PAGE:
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11 17 2015 | by Victor Xing | Economics

October Consumer Price Index and FED Policy Implications

October Consumer Price Index

Consumer Price Index - data release
  • The October Consumer Price Index came in at 0.200% MoM  vs. 0.2% consensus (0.122% YoY)
  • Core CPI on-consensus at 0.202% MoM (1.915% YoY)
  • Owners’ Equivalent Rent (rental inflation) reached another new high at 3.090% YoY (last seen in mid 2007)


Consumer Price Index - All Items vs. Core vs. OER


  • Medical Care rose a touch to 2.983% YoY vs. 2.454% in September
  • Apparel (sensitive to import price from China) declined further to -1.906% YoY vs. -1.369% prior
  • New Vehicles (sensitive to import prices from Japan) came in at 0.143% YoY vs. 0.473% prior
  • Transportation rose a touch at-7.886% YoY vs. -8.684% prior


Consumer Price Index - sub components

In summary, the divergence between strong core services inflation and energy-led weakness in headline Consumer Price Index persisted into the October reading.  Rental inflation has risen to 2007 levels, and Medical Care inflation ticked up a touch (while still being depressed by ACA-related impacts).  Given that energy (WTI crude futures) is hovering around recent lows, it is encouraging to see core services inflation rising despite pass-through impacts from weaker goods and energy prices.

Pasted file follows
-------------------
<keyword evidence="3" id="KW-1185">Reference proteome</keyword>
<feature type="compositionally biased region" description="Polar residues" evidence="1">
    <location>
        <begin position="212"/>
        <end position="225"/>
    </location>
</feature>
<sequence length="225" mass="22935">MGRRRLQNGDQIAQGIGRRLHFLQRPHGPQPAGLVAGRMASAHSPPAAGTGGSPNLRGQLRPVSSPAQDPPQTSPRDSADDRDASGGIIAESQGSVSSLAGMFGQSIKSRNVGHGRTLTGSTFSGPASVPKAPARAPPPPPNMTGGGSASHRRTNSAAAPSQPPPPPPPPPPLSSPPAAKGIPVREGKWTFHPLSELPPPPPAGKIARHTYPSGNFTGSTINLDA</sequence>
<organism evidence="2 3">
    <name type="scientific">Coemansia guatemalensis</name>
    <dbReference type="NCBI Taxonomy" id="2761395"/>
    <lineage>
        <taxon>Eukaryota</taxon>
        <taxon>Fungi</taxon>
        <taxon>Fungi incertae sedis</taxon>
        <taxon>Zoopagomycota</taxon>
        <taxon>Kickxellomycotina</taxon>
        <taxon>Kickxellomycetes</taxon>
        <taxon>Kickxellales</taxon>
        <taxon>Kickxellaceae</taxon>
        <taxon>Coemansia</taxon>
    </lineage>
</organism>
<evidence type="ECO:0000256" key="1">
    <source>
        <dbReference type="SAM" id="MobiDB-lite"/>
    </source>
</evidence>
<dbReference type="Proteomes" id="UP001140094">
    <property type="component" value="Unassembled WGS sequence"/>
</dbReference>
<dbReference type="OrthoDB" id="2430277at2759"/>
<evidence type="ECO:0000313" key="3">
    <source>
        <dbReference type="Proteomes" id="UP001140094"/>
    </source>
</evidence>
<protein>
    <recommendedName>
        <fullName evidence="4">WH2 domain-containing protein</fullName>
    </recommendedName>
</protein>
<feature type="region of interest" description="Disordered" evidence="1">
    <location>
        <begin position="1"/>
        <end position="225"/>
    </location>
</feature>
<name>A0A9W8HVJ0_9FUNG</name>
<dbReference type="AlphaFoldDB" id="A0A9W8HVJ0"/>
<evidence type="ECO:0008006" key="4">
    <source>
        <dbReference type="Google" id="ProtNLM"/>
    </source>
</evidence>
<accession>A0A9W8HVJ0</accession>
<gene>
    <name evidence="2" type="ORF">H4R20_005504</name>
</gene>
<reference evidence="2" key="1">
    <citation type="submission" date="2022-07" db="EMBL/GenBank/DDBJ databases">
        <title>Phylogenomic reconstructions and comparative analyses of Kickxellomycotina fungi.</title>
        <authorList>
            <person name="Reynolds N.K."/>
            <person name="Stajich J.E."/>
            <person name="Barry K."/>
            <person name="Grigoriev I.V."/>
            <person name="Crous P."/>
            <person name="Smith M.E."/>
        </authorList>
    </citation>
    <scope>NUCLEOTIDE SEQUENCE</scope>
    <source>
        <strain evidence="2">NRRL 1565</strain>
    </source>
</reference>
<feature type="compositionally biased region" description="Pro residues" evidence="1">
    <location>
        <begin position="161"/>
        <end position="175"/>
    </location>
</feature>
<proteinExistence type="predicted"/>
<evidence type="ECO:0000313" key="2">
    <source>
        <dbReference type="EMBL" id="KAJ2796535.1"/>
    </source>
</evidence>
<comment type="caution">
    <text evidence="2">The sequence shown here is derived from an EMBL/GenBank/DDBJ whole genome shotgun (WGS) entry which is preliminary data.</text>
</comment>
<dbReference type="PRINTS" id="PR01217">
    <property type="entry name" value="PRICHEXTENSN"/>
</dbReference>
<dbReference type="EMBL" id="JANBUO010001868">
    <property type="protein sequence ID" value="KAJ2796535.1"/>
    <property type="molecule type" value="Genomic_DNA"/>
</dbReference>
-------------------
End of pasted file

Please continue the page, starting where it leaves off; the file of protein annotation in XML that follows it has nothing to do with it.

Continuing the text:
Federal Reserve Policy Implications

Following the above-consensus October Payrolls (Nov 6th), one can argue that the October CPI would be a potential hurdle for a December rate hike.  The latest reading suggest FED officials will breathe a sight of relief on inflation (especially following the on-consensus 3Q ECI and the October average hourly earnings).  There are few remaining (tier 1) data releases between now and the December FOMC: Payrolls on Dec 4th will be highly watched as usual, and secondary data such as GDP, ISM, Durables, etc, will need to be terrible to move the needle.

Remaining data points are dwindling before the next FOMC meeting, and the latest inflation data will support the view of December rates liftoff.

Anecdotal evidence of rental inflation

Just to add some anecdotal evidence of rental inflation, below is my lease renewal form – 12 month lease going from $1,979.00 to $2,327.61, a 17.6% YoY increase

Consumer Price Index - actual OER
Original Quora article

Next article11 17 2015 | by Victor Xing | Central Banks

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